National gun rights groups are coming to the aid of Sen. Kelly Ayotte (R-N.H.) this week, days after a poll showed her approval rating plummeting in the wake of a controversial vote against a bipartisan bill to expand background checks for gun purchases.
On Monday, the "New Hampshire men and women of the National Rifle Association" began running a radio ad praising Ayotte as an unselfish politician intent on "protecting our kids."
"But Sen. Kelly Ayotte is focused on meaningful bipartisan solutions to our nation's problems. That's because Kelly Ayotte is not just a senator, she's also a mom who cares about protecting our kids," the spot's narrator says. "She knows that the only way to protect our children from tragedies like Sandy Hook is to fix our broken mental health system. That's why Kelly Ayotte brought Republicans and Democrats together on a bipartisan solution, and it's why Kelly had the courage to oppose misguided gun control laws that would not have prevented Sandy Hook. Kelly Ayotte is focused on prosecuting law breakers and fixing our broken mental health system."
The National Shooting Sports Foundation, a firearms industry trade association, also took to the airwaves in support of Ayotte on Monday, the Washington Post reports. Their spot characterizes Ayotte's vote against expanded background checks as a boost to hunters and seems to make a veiled reference to New York City Mayor Michael Bloomberg.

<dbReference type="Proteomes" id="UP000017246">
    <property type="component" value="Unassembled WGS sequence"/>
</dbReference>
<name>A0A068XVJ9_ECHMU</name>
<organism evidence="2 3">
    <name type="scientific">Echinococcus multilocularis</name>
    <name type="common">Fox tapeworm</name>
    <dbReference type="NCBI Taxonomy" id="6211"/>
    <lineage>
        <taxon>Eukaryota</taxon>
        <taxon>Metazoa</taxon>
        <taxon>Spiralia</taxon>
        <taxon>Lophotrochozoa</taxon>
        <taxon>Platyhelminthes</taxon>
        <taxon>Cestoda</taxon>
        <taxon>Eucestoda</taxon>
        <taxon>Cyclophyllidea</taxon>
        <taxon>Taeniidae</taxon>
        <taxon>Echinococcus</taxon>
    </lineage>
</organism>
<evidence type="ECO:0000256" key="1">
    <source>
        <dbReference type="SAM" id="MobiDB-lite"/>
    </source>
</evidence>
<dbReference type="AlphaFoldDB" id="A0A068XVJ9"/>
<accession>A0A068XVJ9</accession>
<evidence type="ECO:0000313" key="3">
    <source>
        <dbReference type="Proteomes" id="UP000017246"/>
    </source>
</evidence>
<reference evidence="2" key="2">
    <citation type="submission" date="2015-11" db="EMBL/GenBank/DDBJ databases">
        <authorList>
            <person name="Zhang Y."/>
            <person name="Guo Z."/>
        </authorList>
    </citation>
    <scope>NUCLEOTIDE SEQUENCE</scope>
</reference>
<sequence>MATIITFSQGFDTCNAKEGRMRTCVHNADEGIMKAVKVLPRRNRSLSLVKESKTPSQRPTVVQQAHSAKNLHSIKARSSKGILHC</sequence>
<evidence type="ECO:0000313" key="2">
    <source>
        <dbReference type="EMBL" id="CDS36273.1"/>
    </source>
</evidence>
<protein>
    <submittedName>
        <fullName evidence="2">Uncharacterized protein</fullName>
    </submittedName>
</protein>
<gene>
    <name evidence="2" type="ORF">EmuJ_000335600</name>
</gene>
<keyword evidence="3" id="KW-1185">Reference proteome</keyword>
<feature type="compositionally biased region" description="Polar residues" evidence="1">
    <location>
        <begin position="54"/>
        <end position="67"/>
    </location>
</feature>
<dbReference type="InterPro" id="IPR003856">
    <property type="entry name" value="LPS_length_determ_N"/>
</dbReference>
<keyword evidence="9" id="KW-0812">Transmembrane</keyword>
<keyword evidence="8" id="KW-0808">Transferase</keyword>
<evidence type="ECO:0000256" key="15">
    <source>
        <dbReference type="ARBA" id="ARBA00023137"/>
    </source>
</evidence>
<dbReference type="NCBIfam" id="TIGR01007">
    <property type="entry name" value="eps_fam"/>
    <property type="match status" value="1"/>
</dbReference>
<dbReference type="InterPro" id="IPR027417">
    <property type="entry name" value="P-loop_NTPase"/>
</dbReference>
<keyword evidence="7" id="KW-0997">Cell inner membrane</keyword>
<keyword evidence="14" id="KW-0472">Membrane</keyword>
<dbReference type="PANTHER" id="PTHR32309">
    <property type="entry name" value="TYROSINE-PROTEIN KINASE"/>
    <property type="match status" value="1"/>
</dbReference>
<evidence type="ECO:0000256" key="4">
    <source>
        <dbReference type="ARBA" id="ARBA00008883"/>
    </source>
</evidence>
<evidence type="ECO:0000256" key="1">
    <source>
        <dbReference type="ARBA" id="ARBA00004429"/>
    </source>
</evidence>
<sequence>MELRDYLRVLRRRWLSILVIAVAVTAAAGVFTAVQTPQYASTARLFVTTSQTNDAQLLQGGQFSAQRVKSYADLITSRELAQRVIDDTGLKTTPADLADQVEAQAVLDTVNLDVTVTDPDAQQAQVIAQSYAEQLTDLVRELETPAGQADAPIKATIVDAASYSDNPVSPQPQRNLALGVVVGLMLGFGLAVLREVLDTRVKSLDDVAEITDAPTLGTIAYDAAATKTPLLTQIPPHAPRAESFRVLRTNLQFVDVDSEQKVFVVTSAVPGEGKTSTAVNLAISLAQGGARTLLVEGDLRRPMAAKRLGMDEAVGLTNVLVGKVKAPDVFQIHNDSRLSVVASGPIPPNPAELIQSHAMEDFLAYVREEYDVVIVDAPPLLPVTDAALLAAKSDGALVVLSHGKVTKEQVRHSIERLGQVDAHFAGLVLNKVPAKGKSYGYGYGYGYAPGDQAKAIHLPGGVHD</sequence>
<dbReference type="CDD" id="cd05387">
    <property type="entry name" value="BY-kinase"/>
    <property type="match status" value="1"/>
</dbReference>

"Gun owners and hunters, say 'thank you' to our Sen. Kelly Ayotte," a narrator says in the radio spot. "Thank you for standing up to political pressure from a big city mayor who thinks he knows what's best for the rest of us. Thank you for voting to protect the rights of gun owners, hunters and all who cherish the freedom of our Second Amendment. And thank you for helping to protect jobs and our economy."
The support comes as Ayotte returns home during a Senate recess to address her constituents and attempt to make up the 11-point drop that a Public Policy Polling survey revealed in her job approval since the vote.
Recent rounds of polling for other senators who opposed the background checks bill have suggested similarly that the vote has come back to bite them, especially in states where a majority of voters have said they support background checks.
Nationally, most polls taken since the December mass shooting in Newtown, Conn., have found that upwards of 80 percent of respondents favor of background checks for gun sales, and that there is relatively little partisan division on the issue.